Many folks make the drive up to the summit in predawn darkness to watch the sunrise over Haleakala, a divine treat that defies description.

Photo by Deborah Stone The best Hawaiian shave ice on Maui is at Ululani’s
The road to Hana is also a memorable experience, which, in my opinion, is best savored when you’re not the one in the driver’s seat! You’ll want to take in the spectacular natural beauty outside your windows as you zigzag over 56 one-lane bridges and snake around more than 617 hairpin curves on this narrow coastal road.

Don’t be in a hurry or you’ll miss the sights from both sides of the road. And make sure you stop along the way to stretch your legs and check out the various parks, hidden villages, botanical gardens and dramatic waterfalls. It’s a trip that overwhelms the senses with continuous Kodak moments of lush, verdant rainforests, bucolic rolling hills and magnificent seascapes.

At the end of your journey, you’ll reach Hana, one of the last unspoiled Hawaiian towns on Maui. It’s a small, ingenuous village that contrary to its celebrity status prefers to remain unpretentious and natural.

In the winter months, climb aboard a boat and head for the open ocean to see the humpback whales. These playful, forty-ton creatures swim more than 2,500 miles from their summer feeding grounds in Alaska to mate and give birth in the waters around Hawaii. And up to 7,000 of them can pass through Maui.

When I visit the island during this season, I always make a point of cruising whale territory to espy these magnificent, endangered mammals.

This time around, my family opted for a Teralani sunset supper cruise, a three-in-one experience combining whale watching, dinner and the opportunity to take in one of the island’s famous sunsets at sea. We were rewarded with multiple sightings of whales blowing, breaching and slapping their tails. Their amazing feats of marine gymnastics held us spellbound and rendered us speechless.

Maui’s diversity of sea life, flora and fauna allow visitors multiple opportunities to have memorable encounters with nature.

The island is also a cultural mecca. You can learn about Polynesian arts and traditions, which embrace a mix of cultures from Hawaii, Tonga, Tahiti, Fiji and Samoa. The luau is popular with many first timers, but for a less commercial and more authentic experience, check out the Maui Arts & Cultural Center. It’s the main venue on the island for top notch Hawaiian performance and visual artists.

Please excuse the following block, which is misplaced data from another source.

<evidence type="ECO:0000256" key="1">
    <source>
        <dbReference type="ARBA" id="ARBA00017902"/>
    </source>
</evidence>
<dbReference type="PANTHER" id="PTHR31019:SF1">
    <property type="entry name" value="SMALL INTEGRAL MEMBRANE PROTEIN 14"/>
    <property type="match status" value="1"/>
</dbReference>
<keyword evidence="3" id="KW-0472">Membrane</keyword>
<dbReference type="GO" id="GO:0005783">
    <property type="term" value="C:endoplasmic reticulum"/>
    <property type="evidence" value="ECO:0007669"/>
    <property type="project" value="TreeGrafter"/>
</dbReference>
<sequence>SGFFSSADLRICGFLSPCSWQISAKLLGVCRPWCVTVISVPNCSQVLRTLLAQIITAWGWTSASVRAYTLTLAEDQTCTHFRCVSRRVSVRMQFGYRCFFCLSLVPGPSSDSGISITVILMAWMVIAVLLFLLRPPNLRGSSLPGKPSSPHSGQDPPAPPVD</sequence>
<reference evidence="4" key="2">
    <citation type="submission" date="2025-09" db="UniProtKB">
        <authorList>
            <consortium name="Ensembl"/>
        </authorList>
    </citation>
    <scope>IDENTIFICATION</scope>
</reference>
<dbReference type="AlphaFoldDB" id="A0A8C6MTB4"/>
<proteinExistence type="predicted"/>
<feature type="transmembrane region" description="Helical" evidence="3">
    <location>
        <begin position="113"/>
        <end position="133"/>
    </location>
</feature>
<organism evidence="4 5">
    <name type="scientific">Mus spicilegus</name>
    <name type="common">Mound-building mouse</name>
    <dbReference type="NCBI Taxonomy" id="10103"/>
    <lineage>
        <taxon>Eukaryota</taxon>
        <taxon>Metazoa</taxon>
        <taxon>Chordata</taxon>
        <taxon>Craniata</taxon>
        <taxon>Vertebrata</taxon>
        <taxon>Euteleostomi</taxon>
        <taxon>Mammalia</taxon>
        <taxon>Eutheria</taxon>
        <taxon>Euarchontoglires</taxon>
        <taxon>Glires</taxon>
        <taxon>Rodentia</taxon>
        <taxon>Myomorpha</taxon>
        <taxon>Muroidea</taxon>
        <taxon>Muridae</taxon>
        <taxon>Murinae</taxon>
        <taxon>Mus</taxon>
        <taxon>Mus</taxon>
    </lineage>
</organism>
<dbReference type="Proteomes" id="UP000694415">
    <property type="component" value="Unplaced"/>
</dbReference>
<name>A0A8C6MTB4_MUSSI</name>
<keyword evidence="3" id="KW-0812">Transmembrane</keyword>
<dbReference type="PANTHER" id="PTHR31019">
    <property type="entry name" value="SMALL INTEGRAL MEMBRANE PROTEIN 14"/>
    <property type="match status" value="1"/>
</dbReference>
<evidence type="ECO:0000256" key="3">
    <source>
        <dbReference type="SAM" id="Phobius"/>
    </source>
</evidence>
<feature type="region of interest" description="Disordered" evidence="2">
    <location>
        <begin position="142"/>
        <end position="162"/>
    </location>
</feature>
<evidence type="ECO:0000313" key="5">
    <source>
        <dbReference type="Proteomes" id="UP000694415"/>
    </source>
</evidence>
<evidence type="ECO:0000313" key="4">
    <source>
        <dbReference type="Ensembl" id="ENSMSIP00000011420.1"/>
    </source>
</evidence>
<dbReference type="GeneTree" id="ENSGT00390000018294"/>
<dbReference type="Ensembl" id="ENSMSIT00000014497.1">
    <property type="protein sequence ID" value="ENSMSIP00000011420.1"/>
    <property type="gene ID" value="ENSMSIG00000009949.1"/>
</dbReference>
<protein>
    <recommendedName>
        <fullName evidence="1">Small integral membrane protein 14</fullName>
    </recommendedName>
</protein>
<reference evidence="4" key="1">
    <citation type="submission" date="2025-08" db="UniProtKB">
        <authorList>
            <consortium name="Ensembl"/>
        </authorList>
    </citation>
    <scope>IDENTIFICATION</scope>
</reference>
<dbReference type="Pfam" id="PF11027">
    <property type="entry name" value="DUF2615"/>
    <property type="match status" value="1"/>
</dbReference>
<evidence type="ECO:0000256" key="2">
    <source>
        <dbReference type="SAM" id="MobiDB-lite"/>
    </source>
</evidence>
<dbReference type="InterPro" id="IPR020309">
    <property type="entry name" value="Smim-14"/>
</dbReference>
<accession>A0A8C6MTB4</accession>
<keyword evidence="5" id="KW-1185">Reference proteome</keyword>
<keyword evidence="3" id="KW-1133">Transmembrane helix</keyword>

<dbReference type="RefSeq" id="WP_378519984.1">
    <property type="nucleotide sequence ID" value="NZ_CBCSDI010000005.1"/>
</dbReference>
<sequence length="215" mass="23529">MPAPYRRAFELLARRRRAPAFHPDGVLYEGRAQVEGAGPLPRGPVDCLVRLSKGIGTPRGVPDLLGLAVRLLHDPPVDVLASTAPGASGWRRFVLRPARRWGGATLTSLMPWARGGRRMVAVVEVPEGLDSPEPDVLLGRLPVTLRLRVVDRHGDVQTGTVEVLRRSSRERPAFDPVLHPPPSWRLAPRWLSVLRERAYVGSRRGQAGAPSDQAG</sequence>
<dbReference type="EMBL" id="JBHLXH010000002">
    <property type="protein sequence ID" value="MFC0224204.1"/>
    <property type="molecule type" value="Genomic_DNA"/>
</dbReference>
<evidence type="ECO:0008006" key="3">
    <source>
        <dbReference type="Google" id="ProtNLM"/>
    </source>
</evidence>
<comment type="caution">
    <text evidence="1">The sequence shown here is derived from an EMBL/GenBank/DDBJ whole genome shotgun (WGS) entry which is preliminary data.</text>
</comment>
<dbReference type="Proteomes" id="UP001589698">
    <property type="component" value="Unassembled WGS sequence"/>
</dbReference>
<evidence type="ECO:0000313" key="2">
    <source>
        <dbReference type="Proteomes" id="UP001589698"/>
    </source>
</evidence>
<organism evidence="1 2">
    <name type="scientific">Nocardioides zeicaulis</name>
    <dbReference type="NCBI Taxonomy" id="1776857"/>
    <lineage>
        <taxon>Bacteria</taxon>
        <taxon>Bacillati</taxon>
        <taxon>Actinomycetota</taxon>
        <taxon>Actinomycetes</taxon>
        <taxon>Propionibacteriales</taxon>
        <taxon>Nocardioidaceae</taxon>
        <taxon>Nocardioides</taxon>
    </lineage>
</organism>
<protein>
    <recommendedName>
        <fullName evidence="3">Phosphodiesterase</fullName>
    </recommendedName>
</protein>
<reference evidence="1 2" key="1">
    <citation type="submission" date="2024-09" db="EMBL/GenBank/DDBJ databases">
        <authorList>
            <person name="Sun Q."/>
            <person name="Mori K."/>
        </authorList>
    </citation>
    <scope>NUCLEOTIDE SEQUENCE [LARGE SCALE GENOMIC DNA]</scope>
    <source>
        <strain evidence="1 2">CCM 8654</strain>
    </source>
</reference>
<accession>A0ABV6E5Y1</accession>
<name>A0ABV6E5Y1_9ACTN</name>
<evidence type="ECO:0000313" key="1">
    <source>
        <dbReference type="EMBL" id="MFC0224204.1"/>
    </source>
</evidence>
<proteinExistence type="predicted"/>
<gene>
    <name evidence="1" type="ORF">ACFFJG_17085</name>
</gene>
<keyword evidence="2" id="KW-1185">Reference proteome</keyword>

There’s also the Masters of Hawaiian Slack Key Guitar Concert Series, held weekly at the Napili Kai Beach Resort. I happened to catch one of these shows for the first time and I was impressed with the sweet and soulful quality of the music, the intimacy of the experience and the amount of passion the performers had for this traditional art form.

In slack key, some of the strings of the guitar are slacked from the standard tuning, with the thumb playing the bass while the other fingers play the melody and improvise in a finger-picked style. Music is created by the artist’s own characteristic tuning and fingering, inspired by the beauty and spirit of the islands and enriched by personal stories, memories and family traditions.

Courtesy photo For an authentic cultural experience, attend a Masters of Hawaiian Slack Key Guitar Concert.
Then there’s "Picnic with Poki," monthly informal musical performances by local artists in front of the Kaahumanu Church in Wailuku. It doesn’t get any more Maui-style than this!

And to enhance your down home island experience, make sure you sample some local foods. Try a plate lunch, Hawaii’s version of fast food. It’s an inexpensive, yet filling dish that includes rice, macaroni or potato salad, a choice of several types of barbecued pork and beef, chicken (braised, breaded and fried or teriyaki style) or lomi-lomi salmon (served salted and chilled).

Plate lunches can be found at lunch wagons, drive-ins, diners and small markets. Manju, a type of pie-snack cake, is a true Maui treasure that also begs indulgence. These addictive buns are filled with everything from pineapple to sweet potato.

And while you’re at it, head for one of the ubiquitous shaved ice stands for another Hawaiian specialty. Ululani’s in Lahaina gets top marks in my family. The ice is so finely shaved it melts in your mouth and they have over 35 delicious flavors to tempt all palates.

You’ll find an ample variety of restaurants from small mom and pop eateries to fancy establishments with drop dead views. Once again, when in doubt, get suggestions from the locals. They’re the best guides when it comes to good food.

As for finding your special home away from home, rest assured, the accommodation selection is on par with the dining options on the island. You have your choice of full service resorts, hotels, condos, inns, cottages, B&Bs and campgrounds. Many families often enjoy staying in a condo, as it allows for the option of cooking and eating in, as well as provides easy access to a washer and drier.

We chose to make Kaanapali our base on the island and stayed at the Outrigger Maui Eldorado in a spacious and comfy two-bedroom condo perched on the golf course with a lovely ocean view.

It was chockfull of amenities and nicely furnished, as well as conveniently located to the beach, shops, restaurants and other activities.Maui is an all-around, ideal vacation destination that appeals to young and old, families and couples, adventure seekers and sedentary, lounge chair potatoes. It’s no wonder that travelers from around the globe return time and time again to this special slice of paradise, unable to resist its lure and promises of rest and rejuvenation.




Salmon and eagles and bears, oh my!

  • Written by Deborah Stone
Photo by Deborah Stone Petunia and her 2-year-old cub in search of a salmon snack.